A community for students.
Here's the question you clicked on:
 0 viewing
monroe17
 3 years ago
integral of ((lnx)^5)/(5x)dx
please help step by step.. it's a practice problem for my exam this coming week.. and I need help reviewing because I've forgotten basically how to do these problems
monroe17
 3 years ago
integral of ((lnx)^5)/(5x)dx please help step by step.. it's a practice problem for my exam this coming week.. and I need help reviewing because I've forgotten basically how to do these problems

This Question is Closed

Spacelimbus
 3 years ago
Best ResponseYou've already chosen the best response.2This is a problem you want to solve by using the method of substitution. Got any idea how to do that?

monroe17
 3 years ago
Best ResponseYou've already chosen the best response.1u substitution..? I don't know how to do it.. it confuses me. the only thing i know is u= lnx and du= 1/x ?

Spacelimbus
 3 years ago
Best ResponseYou've already chosen the best response.2First I recommend you to rewrite the integral, like this: \[\large \frac{1}{5}\int (\ln x)^5 \cdot \frac{1}{x}dx \]

Spacelimbus
 3 years ago
Best ResponseYou've already chosen the best response.2Yes, perfect @monroe17 !! You're pretty close from there.

monroe17
 3 years ago
Best ResponseYou've already chosen the best response.1wait why and how did you rewrite it like that?

Spacelimbus
 3 years ago
Best ResponseYou've already chosen the best response.2Well, first I did factor out the constants, then I just rewrote it to make the substitution more obvious. The rules are just algebraic. (Providing I understood your problem correctly) \[ \large \frac{(\ln x)^5}{5x}= (\ln x)^5 \cdot \frac{1}{5x} \]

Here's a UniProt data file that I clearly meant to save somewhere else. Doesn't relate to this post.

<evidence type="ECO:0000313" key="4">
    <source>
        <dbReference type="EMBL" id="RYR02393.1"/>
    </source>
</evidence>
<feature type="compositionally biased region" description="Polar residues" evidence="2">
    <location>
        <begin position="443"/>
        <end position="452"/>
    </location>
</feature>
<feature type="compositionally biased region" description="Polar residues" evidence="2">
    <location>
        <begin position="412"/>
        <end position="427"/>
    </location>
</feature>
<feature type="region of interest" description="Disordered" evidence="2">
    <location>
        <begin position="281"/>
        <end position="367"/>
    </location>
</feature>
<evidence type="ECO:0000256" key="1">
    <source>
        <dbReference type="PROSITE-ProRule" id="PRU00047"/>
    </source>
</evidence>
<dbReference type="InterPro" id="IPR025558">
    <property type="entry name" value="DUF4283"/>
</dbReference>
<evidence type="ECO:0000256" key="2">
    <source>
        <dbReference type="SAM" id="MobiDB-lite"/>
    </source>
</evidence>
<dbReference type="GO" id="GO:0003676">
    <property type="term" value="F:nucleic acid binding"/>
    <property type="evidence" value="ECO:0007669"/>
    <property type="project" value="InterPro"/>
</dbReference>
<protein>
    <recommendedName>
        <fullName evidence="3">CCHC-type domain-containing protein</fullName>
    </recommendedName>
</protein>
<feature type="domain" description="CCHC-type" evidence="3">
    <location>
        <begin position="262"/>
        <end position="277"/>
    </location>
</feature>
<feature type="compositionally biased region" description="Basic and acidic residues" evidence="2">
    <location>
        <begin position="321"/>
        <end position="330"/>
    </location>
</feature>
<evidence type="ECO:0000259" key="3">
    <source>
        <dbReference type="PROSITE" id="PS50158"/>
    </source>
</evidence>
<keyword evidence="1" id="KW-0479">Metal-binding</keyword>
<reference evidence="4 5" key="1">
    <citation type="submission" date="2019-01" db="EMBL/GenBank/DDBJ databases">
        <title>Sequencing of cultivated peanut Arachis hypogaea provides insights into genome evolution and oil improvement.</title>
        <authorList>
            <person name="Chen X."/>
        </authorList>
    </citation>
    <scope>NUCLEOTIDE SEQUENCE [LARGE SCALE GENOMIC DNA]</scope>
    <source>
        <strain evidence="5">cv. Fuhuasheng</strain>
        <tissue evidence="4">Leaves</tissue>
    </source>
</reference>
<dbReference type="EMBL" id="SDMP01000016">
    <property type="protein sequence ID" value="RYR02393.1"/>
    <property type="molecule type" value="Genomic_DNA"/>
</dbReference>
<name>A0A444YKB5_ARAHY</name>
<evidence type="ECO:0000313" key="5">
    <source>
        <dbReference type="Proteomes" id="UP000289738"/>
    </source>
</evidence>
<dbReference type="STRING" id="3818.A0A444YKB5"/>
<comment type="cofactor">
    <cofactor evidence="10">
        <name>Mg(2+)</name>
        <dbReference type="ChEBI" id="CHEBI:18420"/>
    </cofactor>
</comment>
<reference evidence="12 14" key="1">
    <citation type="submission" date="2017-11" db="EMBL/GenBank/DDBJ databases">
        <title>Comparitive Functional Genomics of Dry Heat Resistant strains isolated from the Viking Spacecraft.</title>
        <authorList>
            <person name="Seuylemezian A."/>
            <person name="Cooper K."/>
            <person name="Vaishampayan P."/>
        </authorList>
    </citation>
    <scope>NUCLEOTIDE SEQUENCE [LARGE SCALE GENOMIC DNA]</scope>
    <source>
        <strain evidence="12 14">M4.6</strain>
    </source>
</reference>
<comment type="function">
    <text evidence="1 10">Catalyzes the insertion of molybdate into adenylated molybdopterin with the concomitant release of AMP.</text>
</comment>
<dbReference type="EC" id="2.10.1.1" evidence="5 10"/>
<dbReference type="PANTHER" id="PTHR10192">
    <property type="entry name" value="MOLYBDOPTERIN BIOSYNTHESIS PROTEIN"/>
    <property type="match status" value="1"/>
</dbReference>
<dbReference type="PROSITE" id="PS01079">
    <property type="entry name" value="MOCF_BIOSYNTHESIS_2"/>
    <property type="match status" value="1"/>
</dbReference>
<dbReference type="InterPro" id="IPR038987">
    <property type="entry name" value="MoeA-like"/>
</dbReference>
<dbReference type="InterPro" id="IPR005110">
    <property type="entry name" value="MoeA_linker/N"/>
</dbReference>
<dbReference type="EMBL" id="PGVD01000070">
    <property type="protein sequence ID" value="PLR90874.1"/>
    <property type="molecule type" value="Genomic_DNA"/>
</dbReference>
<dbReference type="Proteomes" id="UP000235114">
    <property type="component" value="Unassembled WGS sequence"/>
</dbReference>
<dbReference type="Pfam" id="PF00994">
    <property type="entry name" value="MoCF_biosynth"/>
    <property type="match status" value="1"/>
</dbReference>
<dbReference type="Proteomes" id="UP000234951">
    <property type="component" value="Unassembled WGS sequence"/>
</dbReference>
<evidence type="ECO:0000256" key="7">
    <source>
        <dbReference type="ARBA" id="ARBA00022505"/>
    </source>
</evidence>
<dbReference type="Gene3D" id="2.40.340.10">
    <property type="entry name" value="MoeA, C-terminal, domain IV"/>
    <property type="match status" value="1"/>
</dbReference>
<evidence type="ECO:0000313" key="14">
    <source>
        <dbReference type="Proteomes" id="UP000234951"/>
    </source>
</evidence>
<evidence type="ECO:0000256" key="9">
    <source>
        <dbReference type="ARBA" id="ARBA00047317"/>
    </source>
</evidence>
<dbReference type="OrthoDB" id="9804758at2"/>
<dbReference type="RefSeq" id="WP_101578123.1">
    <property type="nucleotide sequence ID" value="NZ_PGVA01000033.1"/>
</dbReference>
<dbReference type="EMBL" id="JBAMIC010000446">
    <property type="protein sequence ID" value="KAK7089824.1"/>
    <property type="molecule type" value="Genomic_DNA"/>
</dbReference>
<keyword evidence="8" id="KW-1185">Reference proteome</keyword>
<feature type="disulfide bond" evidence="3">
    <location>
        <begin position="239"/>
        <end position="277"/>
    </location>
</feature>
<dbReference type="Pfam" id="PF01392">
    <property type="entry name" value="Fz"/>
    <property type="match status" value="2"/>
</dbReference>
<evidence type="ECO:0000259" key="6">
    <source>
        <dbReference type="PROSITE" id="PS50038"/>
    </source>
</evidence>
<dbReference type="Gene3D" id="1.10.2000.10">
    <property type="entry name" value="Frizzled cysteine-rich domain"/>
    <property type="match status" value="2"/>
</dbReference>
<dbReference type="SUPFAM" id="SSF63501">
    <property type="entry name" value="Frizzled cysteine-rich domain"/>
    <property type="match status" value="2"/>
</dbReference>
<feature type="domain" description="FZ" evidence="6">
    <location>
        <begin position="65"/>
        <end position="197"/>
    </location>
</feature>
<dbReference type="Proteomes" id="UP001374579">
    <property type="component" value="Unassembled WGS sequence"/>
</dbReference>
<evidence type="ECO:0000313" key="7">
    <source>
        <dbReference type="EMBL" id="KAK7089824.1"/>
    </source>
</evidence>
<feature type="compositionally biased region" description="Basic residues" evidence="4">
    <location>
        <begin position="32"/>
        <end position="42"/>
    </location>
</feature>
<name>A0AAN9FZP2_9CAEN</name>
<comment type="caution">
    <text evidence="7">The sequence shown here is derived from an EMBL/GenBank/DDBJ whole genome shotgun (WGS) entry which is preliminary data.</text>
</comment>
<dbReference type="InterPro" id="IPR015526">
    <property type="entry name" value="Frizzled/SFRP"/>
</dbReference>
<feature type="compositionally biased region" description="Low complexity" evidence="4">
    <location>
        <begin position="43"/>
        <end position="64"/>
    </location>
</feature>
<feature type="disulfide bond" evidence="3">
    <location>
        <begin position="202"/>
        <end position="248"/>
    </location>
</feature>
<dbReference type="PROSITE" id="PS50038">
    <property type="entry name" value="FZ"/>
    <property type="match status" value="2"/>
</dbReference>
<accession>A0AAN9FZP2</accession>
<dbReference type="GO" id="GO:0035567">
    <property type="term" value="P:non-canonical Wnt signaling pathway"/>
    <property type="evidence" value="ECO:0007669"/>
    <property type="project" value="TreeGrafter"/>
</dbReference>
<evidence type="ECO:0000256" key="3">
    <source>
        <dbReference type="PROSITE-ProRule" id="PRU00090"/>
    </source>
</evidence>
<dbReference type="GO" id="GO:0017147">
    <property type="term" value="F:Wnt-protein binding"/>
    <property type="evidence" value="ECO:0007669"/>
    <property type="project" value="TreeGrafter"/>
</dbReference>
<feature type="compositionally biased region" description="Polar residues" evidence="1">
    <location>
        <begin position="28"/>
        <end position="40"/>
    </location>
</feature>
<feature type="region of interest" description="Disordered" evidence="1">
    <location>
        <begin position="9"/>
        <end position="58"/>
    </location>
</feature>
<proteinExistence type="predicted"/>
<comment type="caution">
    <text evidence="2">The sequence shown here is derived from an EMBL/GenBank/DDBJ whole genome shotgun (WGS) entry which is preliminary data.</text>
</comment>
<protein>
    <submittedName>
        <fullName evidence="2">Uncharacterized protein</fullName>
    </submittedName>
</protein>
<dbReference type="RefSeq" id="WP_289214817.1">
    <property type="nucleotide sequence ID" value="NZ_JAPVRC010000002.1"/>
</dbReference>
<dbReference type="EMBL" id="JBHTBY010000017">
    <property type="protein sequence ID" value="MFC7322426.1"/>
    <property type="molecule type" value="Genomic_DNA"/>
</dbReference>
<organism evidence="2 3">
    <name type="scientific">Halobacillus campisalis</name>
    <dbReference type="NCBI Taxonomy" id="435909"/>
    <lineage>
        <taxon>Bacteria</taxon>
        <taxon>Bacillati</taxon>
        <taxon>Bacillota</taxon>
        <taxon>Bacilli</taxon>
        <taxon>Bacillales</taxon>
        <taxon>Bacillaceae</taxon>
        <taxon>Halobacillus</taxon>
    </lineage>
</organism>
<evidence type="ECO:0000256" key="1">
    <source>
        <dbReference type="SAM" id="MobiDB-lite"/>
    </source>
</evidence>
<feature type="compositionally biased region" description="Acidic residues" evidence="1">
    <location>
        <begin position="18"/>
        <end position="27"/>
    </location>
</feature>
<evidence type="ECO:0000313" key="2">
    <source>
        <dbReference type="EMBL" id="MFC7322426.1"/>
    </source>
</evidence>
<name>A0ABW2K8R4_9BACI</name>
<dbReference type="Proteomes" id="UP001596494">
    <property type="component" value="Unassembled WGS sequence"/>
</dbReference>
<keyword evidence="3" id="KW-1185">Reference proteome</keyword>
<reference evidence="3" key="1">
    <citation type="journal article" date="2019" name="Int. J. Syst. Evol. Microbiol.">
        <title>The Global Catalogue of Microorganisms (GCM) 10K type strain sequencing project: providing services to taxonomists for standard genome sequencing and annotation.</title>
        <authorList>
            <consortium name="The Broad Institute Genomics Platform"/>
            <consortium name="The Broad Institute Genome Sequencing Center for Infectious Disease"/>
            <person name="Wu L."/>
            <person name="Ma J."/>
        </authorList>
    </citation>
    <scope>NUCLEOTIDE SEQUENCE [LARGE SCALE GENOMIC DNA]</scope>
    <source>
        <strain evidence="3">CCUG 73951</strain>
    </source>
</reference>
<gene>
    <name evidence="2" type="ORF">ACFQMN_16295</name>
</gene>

monroe17
 3 years ago
Best ResponseYou've already chosen the best response.1question: (this may be a stupid question too) how'd you get 1/5 factored out?

Spacelimbus
 3 years ago
Best ResponseYou've already chosen the best response.2It's not too obvious if you're new to integrals, but it's a general rule of integration, you're integrating in the dimension / direction of \(dx\) therefore all numbers \( \in \mathbb{R} \) can be factored out. This will make your integral look 'easier' Or at least you wont be confused by the numbers anymore. Of course you must multiply them back in at the end. However, to some people this seems like uneasy extra work and they just skip that step, which is perfectly fine too.

monroe17
 3 years ago
Best ResponseYou've already chosen the best response.1did it come from the 1/5x part?

Spacelimbus
 3 years ago
Best ResponseYou've already chosen the best response.2exactly, I just thought the integral would look nicer without the unnecessary 5 in the denominator.

monroe17
 3 years ago
Best ResponseYou've already chosen the best response.1but then why did it stay 1/x ... why wouldn't it be x?

Spacelimbus
 3 years ago
Best ResponseYou've already chosen the best response.2as an example:\[\Large \int \frac{1}{5x}dx = \frac{1}{5} \int \frac{1}{x}dx \]

Spacelimbus
 3 years ago
Best ResponseYou've already chosen the best response.2Just a general law of multiplication \[ \large \frac{a}{b} \cdot \frac{c}{d}= \frac{ac}{bd} \]

Spacelimbus
 3 years ago
Best ResponseYou've already chosen the best response.2Most teachers provide that step, to some students  new to calculus  if you show them the integrals I posted above, they would say that they don't know how to integrate the first one, but the second one. It's more like to put empathy to the general structure of it, most of the time that's all what mathematics is about (: